No matter the industry, business stakeholders care about lists – who’s on them and who’s on top. Consider this small sampling: Fast Company’s “50 Most Innovative Companies” list, Fortune’s “Change the World” list, Forbes’ “The World’s Most Reputable Companies” list, or Glassdoor’s “Best Places to Work.”
In July, I’ll become a first-time mom, which means the next four months of my life are going to be spent preparing for what’s to come. In my attempt to navigate the baby-care industry, I’ve started researching the options for toxic-free, eco-friendly, safe and affordable products. To say the process is ‘overwhelming’ is an understatement.
Lucky for me, I’m not alone in asking for products that are good for the health of my kids and the planet, and companies are starting to meet this demand.
New initiative to harness digital revolution to accelerate sustainable networked fisheries
ABU DHABI, United Arab Emirates, March 6, 2019 /3BL Media/ — Today at the World Ocean Summit being held in Abu Dhabi, Environmental Defense Fund (EDF) announced the launch of its Smart Boat Initiative designed to accelerate the exploration and adoption of powerful new technologies to greatly improve sustainability, efficiency and profitability in the fishing sector across the globe.
By: Elizabeth Sturcken, managing director of EDF+Business
Businesses today are taking basic services and turning them into well-designed, convenient user-friendly experiences. You see it every day with companies like Spotify and Seamless. Or Netflix, which is suggesting I watch The Great British Baking Show, based on my family’s viewing-history.
Now, imagine the possibilities if we applied this business model to sustainability.
Site offers tools to help supply chain professionals meet corporate environmental targets
WASHINGTON, D.C., Feb. 27, 2019 /3BL Media/ – A new crowdsourced web platform launched today aims to help sustainability professionals meet increasing demands to reduce corporate climate and chemical footprints and showcase results. The platform will fill a vital gap in sustainability departments’ capacity to stay informed on the latest resources to address environmental impacts across global supply chains.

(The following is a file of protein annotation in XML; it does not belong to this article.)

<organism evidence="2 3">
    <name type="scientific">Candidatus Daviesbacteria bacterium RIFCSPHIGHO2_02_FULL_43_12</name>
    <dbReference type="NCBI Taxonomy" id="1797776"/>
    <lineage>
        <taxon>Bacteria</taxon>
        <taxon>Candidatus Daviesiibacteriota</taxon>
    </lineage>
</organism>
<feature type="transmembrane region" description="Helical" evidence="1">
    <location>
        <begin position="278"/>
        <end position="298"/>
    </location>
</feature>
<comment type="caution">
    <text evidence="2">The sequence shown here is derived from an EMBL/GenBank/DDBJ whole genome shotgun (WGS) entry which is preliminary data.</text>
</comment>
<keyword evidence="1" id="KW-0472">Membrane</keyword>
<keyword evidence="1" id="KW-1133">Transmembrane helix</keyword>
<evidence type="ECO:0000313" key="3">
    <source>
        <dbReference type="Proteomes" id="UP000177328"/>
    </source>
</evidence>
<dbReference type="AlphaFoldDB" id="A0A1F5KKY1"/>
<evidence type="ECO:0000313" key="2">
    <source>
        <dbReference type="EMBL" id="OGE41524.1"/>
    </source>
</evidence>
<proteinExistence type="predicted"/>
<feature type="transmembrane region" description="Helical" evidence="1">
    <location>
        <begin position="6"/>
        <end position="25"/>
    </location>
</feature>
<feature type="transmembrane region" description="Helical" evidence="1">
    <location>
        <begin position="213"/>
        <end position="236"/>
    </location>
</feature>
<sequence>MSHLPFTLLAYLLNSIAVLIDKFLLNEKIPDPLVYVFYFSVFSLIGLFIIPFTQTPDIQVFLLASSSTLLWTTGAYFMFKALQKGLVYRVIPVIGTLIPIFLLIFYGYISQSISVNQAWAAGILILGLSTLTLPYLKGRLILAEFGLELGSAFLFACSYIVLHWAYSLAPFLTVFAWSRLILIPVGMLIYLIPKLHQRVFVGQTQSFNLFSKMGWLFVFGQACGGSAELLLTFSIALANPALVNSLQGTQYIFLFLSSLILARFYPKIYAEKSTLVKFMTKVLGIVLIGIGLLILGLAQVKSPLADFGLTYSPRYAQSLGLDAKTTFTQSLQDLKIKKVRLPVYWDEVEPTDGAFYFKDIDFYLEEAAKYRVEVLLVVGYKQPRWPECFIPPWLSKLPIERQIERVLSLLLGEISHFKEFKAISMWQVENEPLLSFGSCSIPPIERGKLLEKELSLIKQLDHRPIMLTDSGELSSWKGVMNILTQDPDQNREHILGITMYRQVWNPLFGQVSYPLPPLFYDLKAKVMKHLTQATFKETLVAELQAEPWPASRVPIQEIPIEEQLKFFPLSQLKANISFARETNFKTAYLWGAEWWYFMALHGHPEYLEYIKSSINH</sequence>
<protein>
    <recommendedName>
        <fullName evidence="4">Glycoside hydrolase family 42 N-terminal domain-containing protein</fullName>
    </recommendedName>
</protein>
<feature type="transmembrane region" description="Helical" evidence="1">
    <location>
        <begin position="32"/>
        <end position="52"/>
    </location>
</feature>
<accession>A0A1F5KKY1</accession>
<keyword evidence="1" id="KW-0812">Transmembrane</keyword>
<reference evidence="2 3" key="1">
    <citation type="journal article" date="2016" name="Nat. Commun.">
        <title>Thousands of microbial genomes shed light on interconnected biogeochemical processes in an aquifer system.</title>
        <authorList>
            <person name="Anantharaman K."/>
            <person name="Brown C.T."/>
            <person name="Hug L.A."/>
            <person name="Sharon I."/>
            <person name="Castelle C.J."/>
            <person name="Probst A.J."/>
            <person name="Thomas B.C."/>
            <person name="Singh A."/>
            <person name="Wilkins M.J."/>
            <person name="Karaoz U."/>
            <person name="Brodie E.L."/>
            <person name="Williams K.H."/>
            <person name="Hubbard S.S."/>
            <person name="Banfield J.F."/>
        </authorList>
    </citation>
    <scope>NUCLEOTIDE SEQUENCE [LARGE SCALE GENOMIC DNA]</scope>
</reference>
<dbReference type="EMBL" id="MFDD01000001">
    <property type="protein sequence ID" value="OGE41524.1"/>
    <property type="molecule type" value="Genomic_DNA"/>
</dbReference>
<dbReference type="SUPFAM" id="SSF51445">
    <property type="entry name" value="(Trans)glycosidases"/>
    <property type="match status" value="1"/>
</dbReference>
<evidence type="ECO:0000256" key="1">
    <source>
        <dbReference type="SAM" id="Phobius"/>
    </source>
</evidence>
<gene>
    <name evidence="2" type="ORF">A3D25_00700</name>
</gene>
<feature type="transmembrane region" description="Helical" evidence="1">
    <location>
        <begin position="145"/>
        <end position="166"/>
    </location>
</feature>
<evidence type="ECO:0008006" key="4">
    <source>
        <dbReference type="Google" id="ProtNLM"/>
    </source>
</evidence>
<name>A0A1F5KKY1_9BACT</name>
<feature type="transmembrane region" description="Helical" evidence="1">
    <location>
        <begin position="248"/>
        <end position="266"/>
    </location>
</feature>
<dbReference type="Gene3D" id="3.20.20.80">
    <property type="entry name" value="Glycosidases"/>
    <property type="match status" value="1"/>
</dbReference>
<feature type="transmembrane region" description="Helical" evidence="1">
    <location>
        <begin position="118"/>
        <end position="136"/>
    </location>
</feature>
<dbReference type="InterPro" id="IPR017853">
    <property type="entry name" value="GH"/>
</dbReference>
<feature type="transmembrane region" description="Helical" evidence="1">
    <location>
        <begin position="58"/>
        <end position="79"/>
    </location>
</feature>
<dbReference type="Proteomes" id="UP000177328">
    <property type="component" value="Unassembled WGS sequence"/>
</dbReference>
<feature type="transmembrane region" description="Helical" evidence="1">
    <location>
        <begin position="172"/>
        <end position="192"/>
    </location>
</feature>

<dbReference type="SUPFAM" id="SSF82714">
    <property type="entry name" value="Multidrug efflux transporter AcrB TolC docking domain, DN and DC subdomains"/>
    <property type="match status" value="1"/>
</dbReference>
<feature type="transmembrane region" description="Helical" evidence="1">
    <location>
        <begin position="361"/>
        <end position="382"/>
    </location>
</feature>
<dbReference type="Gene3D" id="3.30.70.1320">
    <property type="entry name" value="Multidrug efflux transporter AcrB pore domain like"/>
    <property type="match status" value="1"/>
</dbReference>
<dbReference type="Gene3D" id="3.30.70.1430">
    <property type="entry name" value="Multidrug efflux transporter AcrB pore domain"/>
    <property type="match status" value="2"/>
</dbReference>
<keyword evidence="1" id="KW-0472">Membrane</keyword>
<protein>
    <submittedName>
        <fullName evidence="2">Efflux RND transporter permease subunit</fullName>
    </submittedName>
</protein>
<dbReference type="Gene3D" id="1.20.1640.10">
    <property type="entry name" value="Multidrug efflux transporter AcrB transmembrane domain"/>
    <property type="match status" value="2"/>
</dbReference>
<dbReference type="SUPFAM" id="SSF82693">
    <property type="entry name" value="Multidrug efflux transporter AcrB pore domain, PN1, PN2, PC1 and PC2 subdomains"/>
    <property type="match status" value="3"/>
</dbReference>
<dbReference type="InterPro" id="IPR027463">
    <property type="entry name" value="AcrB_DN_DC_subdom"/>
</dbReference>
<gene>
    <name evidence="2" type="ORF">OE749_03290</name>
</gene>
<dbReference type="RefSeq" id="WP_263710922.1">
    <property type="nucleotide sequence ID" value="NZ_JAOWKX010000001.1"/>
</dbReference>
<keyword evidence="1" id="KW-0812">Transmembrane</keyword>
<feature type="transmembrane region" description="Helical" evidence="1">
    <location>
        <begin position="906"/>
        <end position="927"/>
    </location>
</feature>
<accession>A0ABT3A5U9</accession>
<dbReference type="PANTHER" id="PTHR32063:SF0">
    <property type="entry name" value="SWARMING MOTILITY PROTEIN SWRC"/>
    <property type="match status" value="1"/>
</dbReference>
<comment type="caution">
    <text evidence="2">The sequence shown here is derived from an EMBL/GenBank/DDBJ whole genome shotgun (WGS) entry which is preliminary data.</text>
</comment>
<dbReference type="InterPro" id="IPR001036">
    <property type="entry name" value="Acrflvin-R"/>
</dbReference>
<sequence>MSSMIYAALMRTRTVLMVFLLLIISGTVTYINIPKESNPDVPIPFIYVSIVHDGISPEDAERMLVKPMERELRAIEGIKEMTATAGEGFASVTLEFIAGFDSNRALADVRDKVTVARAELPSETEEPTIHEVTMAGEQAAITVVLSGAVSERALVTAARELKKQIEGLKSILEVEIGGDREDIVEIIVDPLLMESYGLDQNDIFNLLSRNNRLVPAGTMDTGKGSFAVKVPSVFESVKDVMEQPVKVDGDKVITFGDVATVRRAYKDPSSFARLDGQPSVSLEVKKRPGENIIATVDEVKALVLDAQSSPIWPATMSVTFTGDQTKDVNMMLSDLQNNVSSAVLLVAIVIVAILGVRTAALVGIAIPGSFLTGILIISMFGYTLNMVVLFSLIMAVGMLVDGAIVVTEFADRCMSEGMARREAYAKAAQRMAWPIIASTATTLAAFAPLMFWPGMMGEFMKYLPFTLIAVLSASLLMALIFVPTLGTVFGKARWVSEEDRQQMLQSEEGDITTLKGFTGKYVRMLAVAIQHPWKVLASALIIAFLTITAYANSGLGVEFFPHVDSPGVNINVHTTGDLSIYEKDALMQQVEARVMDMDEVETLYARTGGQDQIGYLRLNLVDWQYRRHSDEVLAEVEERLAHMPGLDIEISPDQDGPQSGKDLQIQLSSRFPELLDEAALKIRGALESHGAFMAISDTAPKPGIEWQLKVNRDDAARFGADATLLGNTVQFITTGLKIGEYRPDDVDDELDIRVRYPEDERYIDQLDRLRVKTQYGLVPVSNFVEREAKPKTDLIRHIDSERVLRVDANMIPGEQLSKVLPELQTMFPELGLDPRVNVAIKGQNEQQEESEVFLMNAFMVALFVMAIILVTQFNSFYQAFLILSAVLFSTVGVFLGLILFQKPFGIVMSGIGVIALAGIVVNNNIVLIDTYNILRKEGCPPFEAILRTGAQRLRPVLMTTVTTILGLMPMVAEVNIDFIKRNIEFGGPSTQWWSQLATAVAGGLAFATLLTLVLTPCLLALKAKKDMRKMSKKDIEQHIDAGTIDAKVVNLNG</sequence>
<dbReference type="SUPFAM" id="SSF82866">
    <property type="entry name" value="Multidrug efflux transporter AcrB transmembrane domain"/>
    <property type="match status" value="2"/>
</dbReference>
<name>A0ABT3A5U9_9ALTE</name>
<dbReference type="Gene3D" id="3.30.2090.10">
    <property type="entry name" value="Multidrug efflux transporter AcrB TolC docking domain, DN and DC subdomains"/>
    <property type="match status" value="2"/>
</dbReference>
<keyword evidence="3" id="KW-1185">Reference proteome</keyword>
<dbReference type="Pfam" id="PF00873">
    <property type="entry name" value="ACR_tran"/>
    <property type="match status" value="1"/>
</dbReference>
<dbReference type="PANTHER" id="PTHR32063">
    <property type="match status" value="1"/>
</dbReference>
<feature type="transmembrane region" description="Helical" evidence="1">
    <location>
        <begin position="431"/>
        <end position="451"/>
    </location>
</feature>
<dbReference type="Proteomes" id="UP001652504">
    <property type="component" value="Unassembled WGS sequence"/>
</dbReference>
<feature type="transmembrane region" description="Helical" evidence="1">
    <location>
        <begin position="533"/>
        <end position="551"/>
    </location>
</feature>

The first time I spoke at a conference about air pollution, the venue was right beside a daycare—a well-regarded chain, no doubt with significant waiting lists. But on the outside, the facility was steps from onramps to a bridge and a major highway, where horns blared and buses and trucks idled at the lights.
The pollution around this daycare was invisible, but because there is still so much we don’t know about air pollution, so were many of the risks.
Amidst rising deforestation rates, many companies have committed to eliminating deforestation from key commodity supply chains. As of June 2018, 473 companies globally committed to curbing deforestation in supply chains linked to palm oil, soy, timber and pulp, and cattle.
Many of these companies have set 2020 goals, and are doubling down efforts to meet these goals as the deadline fast approaches. Companies now find themselves in a position in which they know where they want to go, but do not always know how to get there.
“Environmental stewardship and conservation were engrained in The Walt Disney Company from the beginning,” Angie Renner recently told me. Angie is an Environmental Integration Director at Walt Disney World Resort, and today she says the company is investing in new technologies and renewable energy projects that have thus far cut greenhouse gas emissions nearly in half. Why?
While Tom Brady was chasing his 6th Super Bowl Victory, something big happened during the game. Budweiser aired an ad celebrating the link between business and sustainability – a message that reached at least an average of 100 million viewers.
The 45 second video combined Budweiser’s brand icons, Dalmatians and Clydesdales, with Bob Dylan’s “Blowin’ in the Wind”, to tout the company’s renewable energy commitments, particularly around wind generation.